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  #21  
Old 04-23-2011, 09:56 AM
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Eric, nice work, i understand your joy.

but please take care if you climb on the chair with the rolls.
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  #22  
Old 04-23-2011, 10:49 AM
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Quote:
Originally Posted by Arnold Schnitzer View Post
Eric, is that a new frog? If not, wow!
Right?

Amazingly, that is the original frog, rebuilt, re-machined (with a custom milling machine tool, made for the frog), with new wood only added as needed. The "chevals" added to replace damaged ebony (as I have learned they are called), are essentially undetectable, even under close scrutiny. Naturally, there is the faintest shift in grain direction. The glue lines themselves are completely invisible. I am attaching some closeups.

He made a new button, underslide, inlays, and French Eyes. I am including a shot of the mangled originals, which he returned to me. The milling cutter for remachining the frog is in the photo's upper right corner.

He upgraded the mountings from the original nickel to silver. He also picked some really stunning inlay material; which is a touch more dramatic than the originals, which were blandly figured.

Apparently, he routinely makes new frogs for people who use older bows, so that the bow can be in action without the frog being at risk.

He offered me the option of rebuilding or making a matching frog. I took him up on his offer to rebuild. It is nothing short of amazing, from a couple of inches away.

Here's an article he wrote, with photos, on replacing a broken tongue:

http://www.wepapers.com/Papers/11054...iolin_Bow_Frog

He also filled the stick and removed all traces of the accident. Before this work, it looked as if an enthusiastic dog had been allowed to chew on it for an hour or so. Let's just say that having the stick run over by countless automobiles and trucks, on a paved street, did it no good...miraculously, the stick itself was not broken. Perhaps the bow case helped a tiny bit, before the bow was actually out of the case, lying on the asphalt...
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  #23  
Old 04-23-2011, 10:53 AM
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Quote:
Originally Posted by Anselm Hauke View Post
Eric, nice work, i understand your joy.

but please take care if you climb on the chair with the rolls.
Ah, you caught me! Thanks for the warning; I will heed it.
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Last edited by Eric Swanson; 04-23-2011 at 02:06 PM.
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  #24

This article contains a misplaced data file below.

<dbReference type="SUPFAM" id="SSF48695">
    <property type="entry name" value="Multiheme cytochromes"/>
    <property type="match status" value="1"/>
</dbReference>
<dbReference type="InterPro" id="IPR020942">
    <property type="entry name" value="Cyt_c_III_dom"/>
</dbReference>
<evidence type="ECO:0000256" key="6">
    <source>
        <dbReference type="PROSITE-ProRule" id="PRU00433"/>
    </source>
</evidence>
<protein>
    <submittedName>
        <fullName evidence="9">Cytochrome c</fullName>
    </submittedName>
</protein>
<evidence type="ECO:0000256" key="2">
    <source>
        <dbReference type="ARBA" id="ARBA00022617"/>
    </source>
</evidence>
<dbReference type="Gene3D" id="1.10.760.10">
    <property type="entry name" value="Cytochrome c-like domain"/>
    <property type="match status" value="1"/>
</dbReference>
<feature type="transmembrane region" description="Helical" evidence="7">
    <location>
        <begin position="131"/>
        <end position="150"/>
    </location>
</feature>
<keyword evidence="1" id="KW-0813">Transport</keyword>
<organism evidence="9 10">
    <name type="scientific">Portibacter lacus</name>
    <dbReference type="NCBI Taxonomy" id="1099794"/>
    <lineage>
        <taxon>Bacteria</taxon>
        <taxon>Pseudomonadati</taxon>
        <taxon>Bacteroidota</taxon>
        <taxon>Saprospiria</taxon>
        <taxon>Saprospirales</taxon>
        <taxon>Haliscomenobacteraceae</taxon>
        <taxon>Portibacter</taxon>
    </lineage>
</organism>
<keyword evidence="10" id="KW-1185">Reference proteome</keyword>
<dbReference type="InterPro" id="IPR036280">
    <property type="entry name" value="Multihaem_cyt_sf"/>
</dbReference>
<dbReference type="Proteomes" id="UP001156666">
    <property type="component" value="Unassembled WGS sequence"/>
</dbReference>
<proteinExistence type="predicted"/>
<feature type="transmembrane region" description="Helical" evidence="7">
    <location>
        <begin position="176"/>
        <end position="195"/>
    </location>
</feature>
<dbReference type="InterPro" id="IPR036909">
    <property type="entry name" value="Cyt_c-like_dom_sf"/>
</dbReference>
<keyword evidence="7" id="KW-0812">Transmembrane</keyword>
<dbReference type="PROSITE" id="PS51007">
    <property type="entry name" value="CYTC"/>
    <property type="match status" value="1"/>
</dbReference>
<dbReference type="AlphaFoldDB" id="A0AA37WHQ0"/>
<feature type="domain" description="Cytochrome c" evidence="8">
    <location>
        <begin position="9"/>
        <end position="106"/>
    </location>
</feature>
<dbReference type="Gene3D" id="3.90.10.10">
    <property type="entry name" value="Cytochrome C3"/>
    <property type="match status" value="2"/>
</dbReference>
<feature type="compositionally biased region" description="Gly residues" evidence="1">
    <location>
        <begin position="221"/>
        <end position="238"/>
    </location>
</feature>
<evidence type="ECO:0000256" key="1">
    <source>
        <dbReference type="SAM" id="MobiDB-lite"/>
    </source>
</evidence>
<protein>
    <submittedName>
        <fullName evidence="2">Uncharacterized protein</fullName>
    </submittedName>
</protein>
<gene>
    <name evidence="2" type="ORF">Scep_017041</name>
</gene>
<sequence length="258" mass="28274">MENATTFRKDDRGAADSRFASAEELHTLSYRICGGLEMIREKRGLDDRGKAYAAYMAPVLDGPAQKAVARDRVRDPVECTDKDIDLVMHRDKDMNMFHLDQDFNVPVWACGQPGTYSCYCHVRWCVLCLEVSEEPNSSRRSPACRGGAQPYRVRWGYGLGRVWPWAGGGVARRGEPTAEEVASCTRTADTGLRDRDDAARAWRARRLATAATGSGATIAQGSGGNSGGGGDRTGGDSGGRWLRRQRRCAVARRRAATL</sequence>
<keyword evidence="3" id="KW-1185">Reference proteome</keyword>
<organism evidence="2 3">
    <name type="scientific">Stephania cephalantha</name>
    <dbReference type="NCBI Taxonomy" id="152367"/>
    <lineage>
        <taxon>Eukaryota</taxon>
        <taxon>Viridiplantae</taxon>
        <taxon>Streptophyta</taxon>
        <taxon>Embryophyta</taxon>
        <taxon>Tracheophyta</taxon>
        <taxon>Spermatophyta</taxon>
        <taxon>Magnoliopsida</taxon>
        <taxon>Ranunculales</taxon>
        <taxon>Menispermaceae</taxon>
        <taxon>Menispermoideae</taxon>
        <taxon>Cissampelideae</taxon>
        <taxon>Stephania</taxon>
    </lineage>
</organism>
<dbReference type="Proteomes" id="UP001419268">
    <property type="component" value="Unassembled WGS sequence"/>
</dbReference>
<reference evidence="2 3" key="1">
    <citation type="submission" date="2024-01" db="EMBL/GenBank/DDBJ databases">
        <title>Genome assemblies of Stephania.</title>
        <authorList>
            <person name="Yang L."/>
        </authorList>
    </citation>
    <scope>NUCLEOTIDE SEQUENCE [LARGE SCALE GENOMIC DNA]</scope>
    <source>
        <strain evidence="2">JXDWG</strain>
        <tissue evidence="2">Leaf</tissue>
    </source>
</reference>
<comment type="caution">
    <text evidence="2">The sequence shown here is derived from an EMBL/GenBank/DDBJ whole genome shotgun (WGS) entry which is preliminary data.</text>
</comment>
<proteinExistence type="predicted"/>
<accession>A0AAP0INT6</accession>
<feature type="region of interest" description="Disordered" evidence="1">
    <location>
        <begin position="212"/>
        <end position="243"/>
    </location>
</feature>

Old 04-23-2011, 11:50 AM
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Quote:
Originally Posted by Eric Swanson View Post
Ah, you caught me! Thanks for the warning; I will heed it.
i was just thinking at the threadtitle ;-)

thanks for the many detailed pics, very interesting
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  #25  
Old 04-23-2011, 04:38 PM
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Default More photos...

It seems even more impressive to me, mechanically speaking, when I see the process...
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  #26  
Old 11-04-2013, 07:41 AM
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Default This bow at VSA conference

Quote:
Originally Posted by Arnold Schnitzer View Post
Eric, is that a new frog? If not, wow!
Jerry Pasewicz is planning to use this bow as a sample in his upcoming talk at the VSA conference.

Looks like it'll be on Saturday, Novemember 9th, directly after Arnold Schnitzer's, Jay VanDe Kopple's, and David Gage's talk on bass wolfs:

3:00 – 4:00 Pm: "Taming the Bass Wolf"
Dulaney Valley Ballroom
Speakers: Jay Vande Kopple, Arnold Schnitzer, David Gage

4:00 – 5:00 Pm: "Bow maintenance and restoration"
Dulaney Valley Ballroom
Speaker: Jerry Pasewicz

I wish that I could hear both talks...

The bass wolf talk looks very interesting, as well.

All I can say is, bless Mr. Pasewicz's patience, dedication, and skill!
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  #27  
Old 11-24-2013, 09:00 PM
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Only update is that Jerry Pasewicz added a bullfrog leather thumb grip, after he brought the bow back to the show and did some maintenance on it.

The bullfrog is tougher, according to Jerry. It has a textured surface, too, which I am enjoining. He made a good thing better...
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Last edited by Eric Swanson; 11-25-2013 at 07:55 AM.
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